Here’s another project using Lemur by liine.
If you are not familiar with using Lemur with QLab, basic setup information is included in the first Lemur chapter in the cookbook.
This project uses Lemur to synchronize a fader bank on the iPad with the sliders in the selected cue in QLab. It also displays the cue number and name of the current cue. It exploits one of the advantages Lemur has over some other OSC apps; its internal clocks. We’ll use this feature to manage the synchronization with QLab.
While the example uses an iPad, Lemur is also available for Android. Any device capable of running Lemur will work. Because of the great variety of Android devices available, we are unfortunately unable to even guess about the compatibility of specific devices.
Here’s the example workspace in action, best viewed full screen:
In case you’re not already familiar with Lemur, you can find its manual and tutorial videos here.
Here is the QLab workspace we are going to control:
The main cue list contains three cues in a Group cue set to “start all children simultaneously” and a second cue list that contains all the utility cues which enable the clever Lemur integration.
Each of the Audio cues is an eight-channel WAV file containing repeated notes played on a single instrument. Each of eight notes of the C major scale, C-C, are on separate tracks.
Connecting your Mac to Lemur
Open Lemur Editor on the Mac and Lemur on your tablet.
Open a new document in Lemur Editor and set the document size to iPad (or the size of your device) using the pop up menu in the top right of the editor window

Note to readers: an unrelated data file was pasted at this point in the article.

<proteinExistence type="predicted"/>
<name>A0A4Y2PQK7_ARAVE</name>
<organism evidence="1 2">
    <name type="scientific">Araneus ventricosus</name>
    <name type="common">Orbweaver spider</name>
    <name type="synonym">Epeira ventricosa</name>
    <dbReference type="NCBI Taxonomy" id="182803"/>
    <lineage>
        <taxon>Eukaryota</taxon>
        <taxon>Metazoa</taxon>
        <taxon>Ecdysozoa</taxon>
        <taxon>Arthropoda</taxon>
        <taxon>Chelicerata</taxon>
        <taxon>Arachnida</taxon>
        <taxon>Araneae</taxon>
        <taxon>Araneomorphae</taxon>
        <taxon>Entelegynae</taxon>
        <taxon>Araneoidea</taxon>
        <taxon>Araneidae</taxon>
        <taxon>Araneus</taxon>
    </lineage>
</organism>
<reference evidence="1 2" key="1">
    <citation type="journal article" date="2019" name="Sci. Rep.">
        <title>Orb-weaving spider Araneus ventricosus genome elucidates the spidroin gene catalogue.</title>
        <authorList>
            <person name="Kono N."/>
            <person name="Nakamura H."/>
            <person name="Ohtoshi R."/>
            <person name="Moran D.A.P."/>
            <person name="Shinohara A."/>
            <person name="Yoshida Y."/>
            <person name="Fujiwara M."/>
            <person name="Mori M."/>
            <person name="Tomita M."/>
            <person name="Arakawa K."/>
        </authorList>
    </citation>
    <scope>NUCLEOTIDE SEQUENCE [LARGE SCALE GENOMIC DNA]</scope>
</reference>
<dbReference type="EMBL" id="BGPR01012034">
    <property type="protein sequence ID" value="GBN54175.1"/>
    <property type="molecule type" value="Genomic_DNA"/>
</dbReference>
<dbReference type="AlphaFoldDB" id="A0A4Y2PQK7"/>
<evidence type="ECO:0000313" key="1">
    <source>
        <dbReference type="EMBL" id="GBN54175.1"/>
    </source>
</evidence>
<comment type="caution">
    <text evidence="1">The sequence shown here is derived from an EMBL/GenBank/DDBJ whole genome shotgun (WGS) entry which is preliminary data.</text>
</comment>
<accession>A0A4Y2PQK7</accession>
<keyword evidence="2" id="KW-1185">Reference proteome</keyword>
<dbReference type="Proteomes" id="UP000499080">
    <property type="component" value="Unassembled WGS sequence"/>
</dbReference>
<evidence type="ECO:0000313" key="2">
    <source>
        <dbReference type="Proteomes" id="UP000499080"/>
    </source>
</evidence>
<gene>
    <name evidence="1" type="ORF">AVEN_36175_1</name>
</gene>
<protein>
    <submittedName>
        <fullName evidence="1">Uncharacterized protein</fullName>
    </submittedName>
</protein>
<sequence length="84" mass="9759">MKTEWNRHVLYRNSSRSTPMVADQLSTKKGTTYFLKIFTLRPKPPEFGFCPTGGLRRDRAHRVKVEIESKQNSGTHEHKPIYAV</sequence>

Click the play arrow in the top right to get a list of available devices running Lemur
Select the device you want to sync to and connect. Then, click on the Lemur sync icon (circular arrows, right next to the connect button) in the top right.
You are now synchronized.
Connecting Lemur to QLab
In Lemur, tap on the gear menu to get to settings:
Under OSC targets, connect OSC 0 to your Mac by typing its IP address into the Host field and typing “53000” into the Port field. 53000 is the port number that QLab uses for incoming OSC messages.
Now tap Done.
Creating Faders in Lemur
First, we will create nine faders, eight for cue outputs 1 through 8 and one for the master level, and set them up to control the level sliders of the selected cue in QLab.
In Lemur Editor on the Mac, drag a Fader object from the panel on the right side of the Lemur window. To keep things simple, we’ll give the faders in Lemur the same numbers as the QLab sliders that they’re going to control. With the new fader selected, look to the Properties tab of the Objects panel in the lower left of the Lemur Editor window. There, change the name of the fader to “Fader0”.
In the Mapping panel at top left of the Lemur Editor window, check the box labeled Custom Address and set the address to:
That message corresponds to the master fader of the currently selected cue in QLab.
Check the box labeled Scale and enter
-60 in the first box, and
12 in the
second. These set the minimum and maximum values for the Fader.
-60 is the default minimum audio level in QLab. If you’re using a different minimum level, which you can configure in Workspace Settings → Audio, you’ll want to replace any reference to -60 with whatever minimum level you’ve set.
When you’re done, the Lemur Editor window should look like this:
To label the fader, drag a Monitor object underneath the fader. Then, with the Monitor selected, type “M” into the Name field in the Properties tab of the Objects panel in the bottom left corner of the Lemur Editor window.
To direct the Monitor object to display values from Fader 0, check the box
marked value= and enter
range(Fader0.x,-60,12). This tells Lemur to look at
Fader0, grab its current level (represented by
x), and scale that value to a
range of -60 to +12.
Set Units to “dB”, set Precision to “1”, and set Font to “16pt”.